Sells products to business and industrial establishments or individual for manufacturer or distributor at sales office, store, showroom, or customer's place of business, utilizing knowledge of product sold: Compiles lists of prospective customers for use as sales leads, based on information from newspapers, business directories, and other sources. Travels throughout assigned territory to call on regular and prospective customers to solicit orders or talks with customers on sales floor or by phone. Displays or demonstrates product, using samples or catalog, and emphasizes salable features. Quotes prices and credit terms and prepares sales contracts for orders obtained. Estimates date of delivery to customer, based on knowledge of own firm's production and delivery schedules. Prepares reports of business transactions and keeps expense accounts. Classifications are made according to products sold as SALES REPRESENTATIVE, FOOD PRODUCTS (wholesale tr.); SALES REPRESENTATIVE, INDUSTRIAL MACHINERY (wholesale tr.).

SALESPERSON (retail trade; wholesale tr.)

Sells merchandise to individuals in store or showroom, utilizing knowledge of products sold: Greets customer on sales floor and ascertains make, type, and quality of merchandise desired. Displays merchandise, suggests selections that meet customer's needs, and emphasizes selling points of article, such as quality and utility. Prepares sales slip or sales contract. Receives payment or obtains credit authorization. Places new merchandise on display. May wrap merchandise for customer. May take inventory of stock. May requisition merchandise from stockroom. May visit customer's home by appointment to sell merchandise on shop-at-home basis. Classifications are made according to products sold as SALESPERSON, AUTOMOBILE ACCESSORIES (retail trade; wholesale tr.); SALESPERSON, BOOKS (retail trade); SALESPERSON, SURGICAL APPLIANCES (retail trade).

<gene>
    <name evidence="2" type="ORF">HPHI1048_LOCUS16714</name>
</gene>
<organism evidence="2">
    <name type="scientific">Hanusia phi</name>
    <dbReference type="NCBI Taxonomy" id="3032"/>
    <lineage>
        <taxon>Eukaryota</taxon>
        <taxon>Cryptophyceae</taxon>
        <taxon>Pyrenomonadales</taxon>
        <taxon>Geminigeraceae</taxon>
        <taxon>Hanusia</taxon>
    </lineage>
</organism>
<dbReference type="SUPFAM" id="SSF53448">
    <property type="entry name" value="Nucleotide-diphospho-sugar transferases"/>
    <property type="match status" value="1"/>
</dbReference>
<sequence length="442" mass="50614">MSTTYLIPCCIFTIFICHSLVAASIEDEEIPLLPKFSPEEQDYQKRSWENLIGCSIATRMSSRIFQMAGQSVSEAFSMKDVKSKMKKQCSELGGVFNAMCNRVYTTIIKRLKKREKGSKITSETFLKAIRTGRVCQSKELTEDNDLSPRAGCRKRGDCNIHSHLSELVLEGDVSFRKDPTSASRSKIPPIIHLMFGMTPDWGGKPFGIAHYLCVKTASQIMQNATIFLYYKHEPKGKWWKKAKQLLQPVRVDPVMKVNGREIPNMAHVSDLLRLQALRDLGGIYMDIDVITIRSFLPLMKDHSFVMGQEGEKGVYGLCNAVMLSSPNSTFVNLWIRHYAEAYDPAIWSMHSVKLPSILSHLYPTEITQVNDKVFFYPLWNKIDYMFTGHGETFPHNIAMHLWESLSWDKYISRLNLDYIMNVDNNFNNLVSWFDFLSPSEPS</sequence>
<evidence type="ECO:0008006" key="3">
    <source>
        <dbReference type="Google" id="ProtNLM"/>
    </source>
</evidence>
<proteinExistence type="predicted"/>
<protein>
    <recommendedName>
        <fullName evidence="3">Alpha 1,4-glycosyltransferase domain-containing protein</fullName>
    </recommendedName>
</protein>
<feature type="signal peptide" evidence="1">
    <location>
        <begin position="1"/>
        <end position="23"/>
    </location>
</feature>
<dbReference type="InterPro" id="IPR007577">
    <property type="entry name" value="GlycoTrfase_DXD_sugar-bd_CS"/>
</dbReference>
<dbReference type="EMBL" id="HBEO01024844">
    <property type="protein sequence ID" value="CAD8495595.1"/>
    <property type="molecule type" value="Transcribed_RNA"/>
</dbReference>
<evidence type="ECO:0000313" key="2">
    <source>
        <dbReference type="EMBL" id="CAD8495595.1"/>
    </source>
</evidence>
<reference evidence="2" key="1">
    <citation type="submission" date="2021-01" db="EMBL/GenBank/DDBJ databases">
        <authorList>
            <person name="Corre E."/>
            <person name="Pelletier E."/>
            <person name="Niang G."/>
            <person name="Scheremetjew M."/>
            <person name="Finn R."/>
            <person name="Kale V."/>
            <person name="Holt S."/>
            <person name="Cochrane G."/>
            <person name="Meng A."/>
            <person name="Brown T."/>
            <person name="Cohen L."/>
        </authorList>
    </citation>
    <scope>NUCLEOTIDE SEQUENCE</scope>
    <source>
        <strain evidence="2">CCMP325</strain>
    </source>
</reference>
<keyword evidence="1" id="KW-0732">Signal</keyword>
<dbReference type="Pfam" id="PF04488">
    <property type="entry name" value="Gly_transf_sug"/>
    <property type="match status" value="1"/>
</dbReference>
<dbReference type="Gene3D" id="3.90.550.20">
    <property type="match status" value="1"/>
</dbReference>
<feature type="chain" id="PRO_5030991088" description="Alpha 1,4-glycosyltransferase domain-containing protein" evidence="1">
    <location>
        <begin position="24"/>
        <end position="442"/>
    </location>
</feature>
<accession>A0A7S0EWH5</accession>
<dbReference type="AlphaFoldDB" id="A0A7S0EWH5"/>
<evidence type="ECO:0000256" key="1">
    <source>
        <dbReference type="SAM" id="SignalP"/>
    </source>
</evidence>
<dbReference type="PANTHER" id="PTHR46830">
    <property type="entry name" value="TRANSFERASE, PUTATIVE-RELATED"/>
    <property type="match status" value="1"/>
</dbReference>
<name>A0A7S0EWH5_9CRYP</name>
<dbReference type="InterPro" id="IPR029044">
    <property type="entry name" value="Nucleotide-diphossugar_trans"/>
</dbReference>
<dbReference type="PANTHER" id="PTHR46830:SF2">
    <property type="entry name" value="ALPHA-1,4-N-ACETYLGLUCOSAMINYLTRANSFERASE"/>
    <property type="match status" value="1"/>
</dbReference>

SEWING-MACHINE OPERATOR, AUTOMATIC (any industry)

Tends one or more sewing machines that automatically join, reinforce, or decorate material or fabricated articles: Places spool of thread on spindle and draws thread through guides, tensions, and eye of needle. Inserts bobbin into shuttle and draws thread through slot in shuttle wall, or draws thread through guides and looper eyes. May pull boxes of flatfolded material into feeding position or place roll of material on brackets at entry end of machine. May thread material through feed rollers and guides. Depresses pedal or moves lever to raise presser foot; positions article parts or material under needle, using edges, seams, or markings on fabric as guides, and lowers presser foot. Presses pedal or button to start machine that stops as material runs out or thread breaks. May cut material, using scissors, when specified length of cloth has been sewn. Observes sewing operation to detect defective stitching, breaks in thread, or machine malfunction. Rethreads machine, replaces defective or broken needles, using pliers, or notifies SEWING-MACHINE REPAIRER (any industry) of machine malfunction. May remove rolls or trucks of material from discharge end of machine. May select supplies, such as fasteners or thread, according to specifications or color of fabric. May oil machine. May cut excess thread, using scissors or blade attachment on machine. May tend machine equipped with blade attachment that automatically trims selvages. May tend multiple-needle machine that joins two or more layers of cloth to reinforce them. Classifications are usually made according to function of machine as FASTENER-SEWING-MACHINE OPERATOR (any industry); HEMMER, AUTOMATIC (tex. prod., nec); SERGING-MACHINE OPERATOR, AUTOMATIC (any industry); TACKING-MACHINE OPERATOR (any industry).

SEWING-MACHINE OPERATOR, REGULAR EQUIPMENT (any industry)